Los Angeles was gripped by a fear extraordinary even for a city famed for its odd inhabitants and spectacular Hollywood escapades.
Newspapers dusted off their largest headline fonts, celebrities rushed out to buy handguns and police detectives pored over every wrong clue.
That was 40 years ago, but the ripple effects of the terror wreaked by Charles Manson and his gang are still with us today, according to a journalist who covered the unfolding drama from the beginning.
During the late evening of Aug. 9, 1969, actress Sharon Tate, director Roman Polanski’s wife, who was eight-and-a-half months pregnant, had been stabbed and hacked to death in a mansion off Benedict Canyon, along with four others.
The following night, supermarket executive Leno LaBianca and his wife Rosemary were murdered in much the same manner in their Los Feliz home, and the fear among wealthy Angelenos reached panic proportions.
Meanwhile, Ivor Davis, a British-born journalist in Los Angeles, filed a quick report on the sensational killings for the London Daily Express, and got a call back from his editor to stick with the story and report every detail.
Davis, moving faster than the police, tracked down members of The Family, slavish young followers of Manson, at the rundown Spahn Ranch near Chatsworth.
Davis followed every twist and turn of the gruesome story, and within a few weeks he and co-author Jerry LeBlanc had enough material to rush out a book on the case, even before the trial began. Titled “Five to Die,” the book met with modest commercial success, but found one key reader in Aaron Stovitz, initially the district attorney’s chief prosecutor in the case.
Davis was a daily presence in the downtown Los Angeles courtroom during the lengthy trial, which started in June 1970. After 10 months, Manson and three of his female acolytes were found guilty and sentenced to death.
While the killers were waiting on death row, the U.S. Supreme Court invalidated the California death penalty and the sentences were changed to life imprisonment.
Many years later, Stovitz ran into Davis — now a contributing writer for The Journal and active in the Ventura Jewish community — and casually mentioned that “Five to Die” included many leads and insights into the mindset of the Manson Family which served as a blueprint for the prosecution’s strategy.
The remark triggered a reevaluation of the Manson case in Davis’ mind. What happened to the protagonists in the intervening years? Were there long-range implications, even for today, in the Manson Family rampage?
After months of research, Davis decided to reissue the book with a new 2,000-word introduction, which expanded into a 25,000-word rewrite, including two new closing chapters.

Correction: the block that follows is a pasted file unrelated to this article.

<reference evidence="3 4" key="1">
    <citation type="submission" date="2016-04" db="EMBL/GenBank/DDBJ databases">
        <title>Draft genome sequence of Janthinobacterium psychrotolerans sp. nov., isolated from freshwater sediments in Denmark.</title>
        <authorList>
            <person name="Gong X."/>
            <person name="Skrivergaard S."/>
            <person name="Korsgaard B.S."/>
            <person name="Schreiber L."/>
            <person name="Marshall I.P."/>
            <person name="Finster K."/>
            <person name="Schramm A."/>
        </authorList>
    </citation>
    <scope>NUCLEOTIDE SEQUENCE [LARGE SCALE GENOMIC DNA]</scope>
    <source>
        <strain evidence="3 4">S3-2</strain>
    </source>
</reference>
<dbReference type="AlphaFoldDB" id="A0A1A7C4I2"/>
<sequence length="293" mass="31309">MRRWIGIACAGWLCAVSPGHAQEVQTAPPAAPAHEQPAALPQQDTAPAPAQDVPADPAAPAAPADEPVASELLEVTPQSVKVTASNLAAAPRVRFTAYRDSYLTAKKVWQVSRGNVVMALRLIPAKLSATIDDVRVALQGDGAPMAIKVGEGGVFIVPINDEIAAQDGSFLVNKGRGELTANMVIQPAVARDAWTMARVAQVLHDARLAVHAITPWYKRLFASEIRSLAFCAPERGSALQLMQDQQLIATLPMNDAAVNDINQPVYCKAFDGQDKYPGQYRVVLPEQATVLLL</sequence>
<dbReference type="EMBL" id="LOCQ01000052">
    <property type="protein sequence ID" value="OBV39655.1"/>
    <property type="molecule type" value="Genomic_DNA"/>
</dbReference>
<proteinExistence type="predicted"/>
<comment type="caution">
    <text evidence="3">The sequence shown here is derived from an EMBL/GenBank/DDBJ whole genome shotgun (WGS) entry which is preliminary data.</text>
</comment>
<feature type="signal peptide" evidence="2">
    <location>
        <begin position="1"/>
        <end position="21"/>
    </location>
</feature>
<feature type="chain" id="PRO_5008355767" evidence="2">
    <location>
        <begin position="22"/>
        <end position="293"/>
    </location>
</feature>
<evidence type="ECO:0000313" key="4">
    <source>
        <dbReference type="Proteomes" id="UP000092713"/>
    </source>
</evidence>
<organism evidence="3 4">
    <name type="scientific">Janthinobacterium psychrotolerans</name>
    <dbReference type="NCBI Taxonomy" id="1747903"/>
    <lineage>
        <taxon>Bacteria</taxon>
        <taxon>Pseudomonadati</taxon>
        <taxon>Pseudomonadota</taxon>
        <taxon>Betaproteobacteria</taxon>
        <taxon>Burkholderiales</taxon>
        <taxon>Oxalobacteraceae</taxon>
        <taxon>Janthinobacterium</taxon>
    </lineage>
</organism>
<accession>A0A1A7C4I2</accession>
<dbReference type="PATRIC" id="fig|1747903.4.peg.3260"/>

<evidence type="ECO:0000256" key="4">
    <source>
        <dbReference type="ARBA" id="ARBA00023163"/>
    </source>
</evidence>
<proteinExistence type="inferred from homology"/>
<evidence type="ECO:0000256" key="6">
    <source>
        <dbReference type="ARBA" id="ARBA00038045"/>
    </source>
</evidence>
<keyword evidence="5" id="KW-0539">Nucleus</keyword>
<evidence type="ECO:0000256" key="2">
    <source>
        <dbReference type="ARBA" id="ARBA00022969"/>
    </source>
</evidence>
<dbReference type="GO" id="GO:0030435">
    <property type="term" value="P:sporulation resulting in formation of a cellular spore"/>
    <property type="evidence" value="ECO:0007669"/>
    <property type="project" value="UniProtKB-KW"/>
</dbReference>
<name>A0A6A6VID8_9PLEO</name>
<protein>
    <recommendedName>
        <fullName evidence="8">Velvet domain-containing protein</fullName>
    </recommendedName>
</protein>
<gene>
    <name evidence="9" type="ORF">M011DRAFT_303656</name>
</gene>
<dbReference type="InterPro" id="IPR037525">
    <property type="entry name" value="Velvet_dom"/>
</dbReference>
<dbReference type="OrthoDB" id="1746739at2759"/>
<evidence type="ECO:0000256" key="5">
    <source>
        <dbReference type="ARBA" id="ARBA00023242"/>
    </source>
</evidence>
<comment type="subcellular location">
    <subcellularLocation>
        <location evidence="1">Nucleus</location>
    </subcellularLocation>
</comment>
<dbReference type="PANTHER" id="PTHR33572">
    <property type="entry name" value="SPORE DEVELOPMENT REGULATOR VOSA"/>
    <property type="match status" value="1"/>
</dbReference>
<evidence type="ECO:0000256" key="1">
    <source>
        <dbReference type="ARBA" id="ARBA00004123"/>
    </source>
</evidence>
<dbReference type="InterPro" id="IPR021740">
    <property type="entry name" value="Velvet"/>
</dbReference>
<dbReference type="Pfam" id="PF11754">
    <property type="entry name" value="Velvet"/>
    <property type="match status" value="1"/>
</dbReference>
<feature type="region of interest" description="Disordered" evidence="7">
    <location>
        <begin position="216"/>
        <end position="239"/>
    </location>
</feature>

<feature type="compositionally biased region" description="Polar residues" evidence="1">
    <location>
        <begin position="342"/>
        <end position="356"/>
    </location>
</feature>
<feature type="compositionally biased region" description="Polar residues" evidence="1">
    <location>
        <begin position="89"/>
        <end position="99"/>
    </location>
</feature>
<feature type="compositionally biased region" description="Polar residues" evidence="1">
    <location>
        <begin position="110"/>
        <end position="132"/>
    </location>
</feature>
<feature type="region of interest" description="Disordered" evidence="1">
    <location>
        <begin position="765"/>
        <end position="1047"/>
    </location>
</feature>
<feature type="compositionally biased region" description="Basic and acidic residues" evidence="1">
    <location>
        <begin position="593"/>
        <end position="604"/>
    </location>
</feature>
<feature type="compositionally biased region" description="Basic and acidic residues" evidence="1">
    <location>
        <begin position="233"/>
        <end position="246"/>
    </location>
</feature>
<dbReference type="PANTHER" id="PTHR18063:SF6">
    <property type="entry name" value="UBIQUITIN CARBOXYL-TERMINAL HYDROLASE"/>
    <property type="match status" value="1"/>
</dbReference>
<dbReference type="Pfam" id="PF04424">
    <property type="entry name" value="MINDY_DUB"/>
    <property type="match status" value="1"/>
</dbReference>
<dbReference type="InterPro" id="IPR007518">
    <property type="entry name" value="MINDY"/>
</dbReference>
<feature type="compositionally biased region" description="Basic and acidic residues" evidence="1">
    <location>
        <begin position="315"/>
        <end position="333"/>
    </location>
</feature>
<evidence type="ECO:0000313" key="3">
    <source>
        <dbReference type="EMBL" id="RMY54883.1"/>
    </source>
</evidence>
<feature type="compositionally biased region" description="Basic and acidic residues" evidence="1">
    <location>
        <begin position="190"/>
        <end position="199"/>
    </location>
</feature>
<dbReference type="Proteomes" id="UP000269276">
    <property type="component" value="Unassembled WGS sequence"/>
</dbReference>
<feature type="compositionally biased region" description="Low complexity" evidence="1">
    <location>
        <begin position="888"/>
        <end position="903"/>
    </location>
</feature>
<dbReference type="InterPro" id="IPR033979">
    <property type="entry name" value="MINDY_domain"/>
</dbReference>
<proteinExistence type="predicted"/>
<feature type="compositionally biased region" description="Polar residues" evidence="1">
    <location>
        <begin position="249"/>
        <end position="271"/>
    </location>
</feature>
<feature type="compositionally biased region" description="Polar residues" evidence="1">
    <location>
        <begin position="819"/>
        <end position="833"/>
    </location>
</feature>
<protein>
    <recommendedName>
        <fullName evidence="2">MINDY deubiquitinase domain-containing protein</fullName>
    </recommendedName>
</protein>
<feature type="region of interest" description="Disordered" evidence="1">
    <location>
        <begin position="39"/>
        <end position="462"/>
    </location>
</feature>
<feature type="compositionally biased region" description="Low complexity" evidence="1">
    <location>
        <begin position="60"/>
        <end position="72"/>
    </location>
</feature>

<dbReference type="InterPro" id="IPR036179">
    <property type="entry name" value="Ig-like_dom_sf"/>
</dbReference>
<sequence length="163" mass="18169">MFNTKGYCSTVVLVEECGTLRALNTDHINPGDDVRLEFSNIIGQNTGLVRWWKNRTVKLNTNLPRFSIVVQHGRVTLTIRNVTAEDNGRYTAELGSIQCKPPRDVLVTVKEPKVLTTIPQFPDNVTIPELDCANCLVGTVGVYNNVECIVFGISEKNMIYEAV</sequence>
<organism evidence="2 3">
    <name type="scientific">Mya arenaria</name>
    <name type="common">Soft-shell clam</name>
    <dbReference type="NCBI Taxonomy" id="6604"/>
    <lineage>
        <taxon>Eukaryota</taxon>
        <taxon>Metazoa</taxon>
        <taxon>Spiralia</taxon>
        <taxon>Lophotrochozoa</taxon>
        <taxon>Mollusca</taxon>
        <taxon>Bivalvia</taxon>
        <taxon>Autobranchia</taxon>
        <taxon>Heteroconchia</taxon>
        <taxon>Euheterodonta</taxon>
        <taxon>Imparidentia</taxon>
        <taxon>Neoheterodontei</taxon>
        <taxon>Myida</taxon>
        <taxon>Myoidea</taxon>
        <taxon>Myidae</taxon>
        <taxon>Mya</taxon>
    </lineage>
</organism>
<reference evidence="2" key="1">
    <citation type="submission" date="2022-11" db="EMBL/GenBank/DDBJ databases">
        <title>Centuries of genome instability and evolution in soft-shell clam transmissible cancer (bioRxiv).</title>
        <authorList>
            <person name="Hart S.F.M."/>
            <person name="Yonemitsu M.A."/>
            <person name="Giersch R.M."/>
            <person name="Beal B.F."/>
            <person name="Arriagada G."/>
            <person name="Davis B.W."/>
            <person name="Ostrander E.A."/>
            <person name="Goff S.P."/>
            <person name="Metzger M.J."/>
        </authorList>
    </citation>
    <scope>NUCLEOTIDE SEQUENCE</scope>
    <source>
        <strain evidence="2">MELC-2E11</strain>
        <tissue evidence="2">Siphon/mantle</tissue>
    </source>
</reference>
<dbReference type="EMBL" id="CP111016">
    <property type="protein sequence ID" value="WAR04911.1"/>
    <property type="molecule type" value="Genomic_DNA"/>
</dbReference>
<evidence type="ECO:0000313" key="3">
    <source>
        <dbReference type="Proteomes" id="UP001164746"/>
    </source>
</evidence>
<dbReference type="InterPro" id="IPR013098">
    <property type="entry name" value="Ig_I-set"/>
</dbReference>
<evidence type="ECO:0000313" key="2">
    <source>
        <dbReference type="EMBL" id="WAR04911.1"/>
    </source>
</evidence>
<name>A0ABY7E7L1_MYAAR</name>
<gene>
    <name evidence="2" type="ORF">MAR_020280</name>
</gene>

The revised book, titled “Five to Die: The Book That Helped Convict Manson” (Thor), will be released next week.
“The Manson murder spree served as the punctuation mark to the decade of the 1960s and spelled the end of the Haight-Ashbury and flower children age of innocence,” Davis said in an interview.
Manson found his first followers in the drug culture, permissiveness and music of that San Francisco milieu. He was obsessed with The Beatles, and twisted the lyrics of “Helter Skelter” as prophesy of an apocalyptic race war between blacks and whites to be fomented by his followers.
Manson still lives, both in body and spirit. At 74, he resides in Corcoran State Prison, his hypnotic eyes dimmer, his long, wild hair gone or turned grey. His 11 appeals for parole have all been rejected.
But, surprisingly, his name and fame live on, mainly through the Internet, as a pop icon for a segment of today’s teens and 20-somethings.
Even while in prison, Manson has established his own Web site and a thriving business sending his photos to latter-day admirers throughout the world, who can also contribute to his trust fund.
Business is so good, Davis writes, that Manson has enlisted a cohort of fellow inmates to autograph his photos and spare him exertion.
Manson’s attraction is not limited to his native country. When Davis tweeted a short announcement of his upcoming book, he received some 700 instant responses from Australia.
There has been one feature movie about the Manson gang, two TV dramas, and a “South Park” episode, titled “Merry Christmas, Charlie Manson.”
By coincidence, Lynette “Squeaky” Fromme, one of Manson’s most devoted followers, is due to be released from a federal medical center in Texas on Aug. 16.
It was Fromme, sitting daily outside the Los Angeles courthouse during the Manson trial, head shaven and an “X” engraved on her forehead, who threatened to ram a butcher knife down Davis’ throat after his book first came out.
Fromme proved her devotion, and mental state, in 1975, when she pointed a gun at President Gerald Ford in San Francisco. She was instantly tackled by Secret Servicemen, who took her gun and found that there was no bullet inside.
For more information and to order the new “Five to Die,” visit www.mansonbook.com.
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